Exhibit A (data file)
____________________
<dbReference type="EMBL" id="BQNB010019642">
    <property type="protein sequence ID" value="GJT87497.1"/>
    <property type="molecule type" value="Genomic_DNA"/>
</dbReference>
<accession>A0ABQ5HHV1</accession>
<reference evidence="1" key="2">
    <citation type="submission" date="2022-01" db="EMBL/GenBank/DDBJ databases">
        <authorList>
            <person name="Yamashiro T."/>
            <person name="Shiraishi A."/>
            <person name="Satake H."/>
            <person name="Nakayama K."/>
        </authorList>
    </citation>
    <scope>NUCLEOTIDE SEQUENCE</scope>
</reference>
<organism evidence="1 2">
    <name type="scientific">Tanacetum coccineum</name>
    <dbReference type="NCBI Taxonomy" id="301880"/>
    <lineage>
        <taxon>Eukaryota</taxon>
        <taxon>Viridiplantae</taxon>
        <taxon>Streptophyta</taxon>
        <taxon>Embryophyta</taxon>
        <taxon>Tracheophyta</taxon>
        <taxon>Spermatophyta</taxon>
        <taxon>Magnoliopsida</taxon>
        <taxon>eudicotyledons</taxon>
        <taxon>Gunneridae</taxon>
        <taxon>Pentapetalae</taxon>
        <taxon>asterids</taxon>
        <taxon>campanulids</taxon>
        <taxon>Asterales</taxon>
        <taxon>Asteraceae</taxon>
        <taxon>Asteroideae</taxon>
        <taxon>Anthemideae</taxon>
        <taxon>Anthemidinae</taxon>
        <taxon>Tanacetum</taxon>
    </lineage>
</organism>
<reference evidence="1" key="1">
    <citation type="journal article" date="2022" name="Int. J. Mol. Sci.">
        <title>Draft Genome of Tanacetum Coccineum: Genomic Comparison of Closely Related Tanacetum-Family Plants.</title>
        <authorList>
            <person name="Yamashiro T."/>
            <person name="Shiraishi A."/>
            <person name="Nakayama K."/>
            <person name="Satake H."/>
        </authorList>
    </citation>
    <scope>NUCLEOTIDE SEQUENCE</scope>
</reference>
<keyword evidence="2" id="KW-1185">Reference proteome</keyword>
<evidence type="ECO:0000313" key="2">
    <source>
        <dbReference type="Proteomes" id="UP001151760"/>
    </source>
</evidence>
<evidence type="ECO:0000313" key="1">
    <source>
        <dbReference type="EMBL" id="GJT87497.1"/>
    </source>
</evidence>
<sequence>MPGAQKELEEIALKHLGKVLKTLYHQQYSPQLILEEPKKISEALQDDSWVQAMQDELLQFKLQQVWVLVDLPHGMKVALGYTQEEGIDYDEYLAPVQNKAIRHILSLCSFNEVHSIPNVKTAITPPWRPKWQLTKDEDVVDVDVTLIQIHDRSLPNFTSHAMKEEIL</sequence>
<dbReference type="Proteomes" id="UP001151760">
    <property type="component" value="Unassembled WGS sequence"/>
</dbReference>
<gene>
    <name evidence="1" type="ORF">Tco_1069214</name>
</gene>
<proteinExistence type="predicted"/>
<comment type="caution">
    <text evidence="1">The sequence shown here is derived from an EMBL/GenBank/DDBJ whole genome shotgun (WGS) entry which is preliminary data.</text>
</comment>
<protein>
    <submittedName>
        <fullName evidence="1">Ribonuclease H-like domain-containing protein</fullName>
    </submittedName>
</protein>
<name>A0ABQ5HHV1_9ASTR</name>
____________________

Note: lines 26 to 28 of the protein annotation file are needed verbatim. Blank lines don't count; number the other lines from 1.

        <taxon>Spermatophyta</taxon>
        <taxon>Magnoliopsida</taxon>
        <taxon>eudicotyledons</taxon>